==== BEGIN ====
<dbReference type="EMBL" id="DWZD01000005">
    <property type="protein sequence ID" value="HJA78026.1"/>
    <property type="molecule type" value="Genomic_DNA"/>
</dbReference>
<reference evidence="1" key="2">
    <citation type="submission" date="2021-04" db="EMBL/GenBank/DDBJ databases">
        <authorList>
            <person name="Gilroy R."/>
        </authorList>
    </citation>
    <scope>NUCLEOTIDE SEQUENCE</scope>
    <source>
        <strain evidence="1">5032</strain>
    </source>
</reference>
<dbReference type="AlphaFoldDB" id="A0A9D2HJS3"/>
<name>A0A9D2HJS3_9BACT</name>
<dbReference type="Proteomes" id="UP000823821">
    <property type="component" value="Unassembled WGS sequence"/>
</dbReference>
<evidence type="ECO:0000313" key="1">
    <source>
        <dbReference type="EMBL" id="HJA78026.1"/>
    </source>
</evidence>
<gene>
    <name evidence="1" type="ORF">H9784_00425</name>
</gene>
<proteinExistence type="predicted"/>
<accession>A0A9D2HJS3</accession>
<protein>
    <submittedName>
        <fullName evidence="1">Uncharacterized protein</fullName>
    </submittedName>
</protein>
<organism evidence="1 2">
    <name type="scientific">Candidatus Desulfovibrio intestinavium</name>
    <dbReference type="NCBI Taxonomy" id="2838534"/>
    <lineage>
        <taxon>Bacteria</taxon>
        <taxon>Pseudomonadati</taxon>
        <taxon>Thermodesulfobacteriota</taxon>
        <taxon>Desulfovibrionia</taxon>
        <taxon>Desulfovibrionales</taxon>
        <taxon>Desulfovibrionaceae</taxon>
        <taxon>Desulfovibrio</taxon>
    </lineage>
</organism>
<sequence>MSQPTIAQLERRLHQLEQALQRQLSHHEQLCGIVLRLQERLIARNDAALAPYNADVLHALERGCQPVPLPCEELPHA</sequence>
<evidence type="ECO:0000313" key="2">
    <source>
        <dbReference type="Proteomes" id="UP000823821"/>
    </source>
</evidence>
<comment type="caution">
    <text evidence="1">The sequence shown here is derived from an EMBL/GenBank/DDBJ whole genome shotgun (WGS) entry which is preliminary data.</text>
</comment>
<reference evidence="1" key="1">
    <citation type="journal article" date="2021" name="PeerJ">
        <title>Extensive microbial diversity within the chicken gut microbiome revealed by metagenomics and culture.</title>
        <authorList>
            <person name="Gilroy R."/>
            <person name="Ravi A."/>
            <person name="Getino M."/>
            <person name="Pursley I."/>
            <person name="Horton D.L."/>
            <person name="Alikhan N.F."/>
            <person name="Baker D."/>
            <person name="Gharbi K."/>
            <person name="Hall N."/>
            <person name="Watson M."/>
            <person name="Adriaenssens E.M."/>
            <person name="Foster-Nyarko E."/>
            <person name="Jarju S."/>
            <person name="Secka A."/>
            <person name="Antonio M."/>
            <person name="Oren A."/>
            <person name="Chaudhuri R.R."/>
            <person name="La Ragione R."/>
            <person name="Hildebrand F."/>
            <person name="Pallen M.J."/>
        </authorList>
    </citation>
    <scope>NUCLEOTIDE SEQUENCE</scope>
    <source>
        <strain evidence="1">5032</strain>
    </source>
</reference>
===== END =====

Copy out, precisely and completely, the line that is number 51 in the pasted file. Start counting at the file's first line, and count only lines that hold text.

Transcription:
    <source>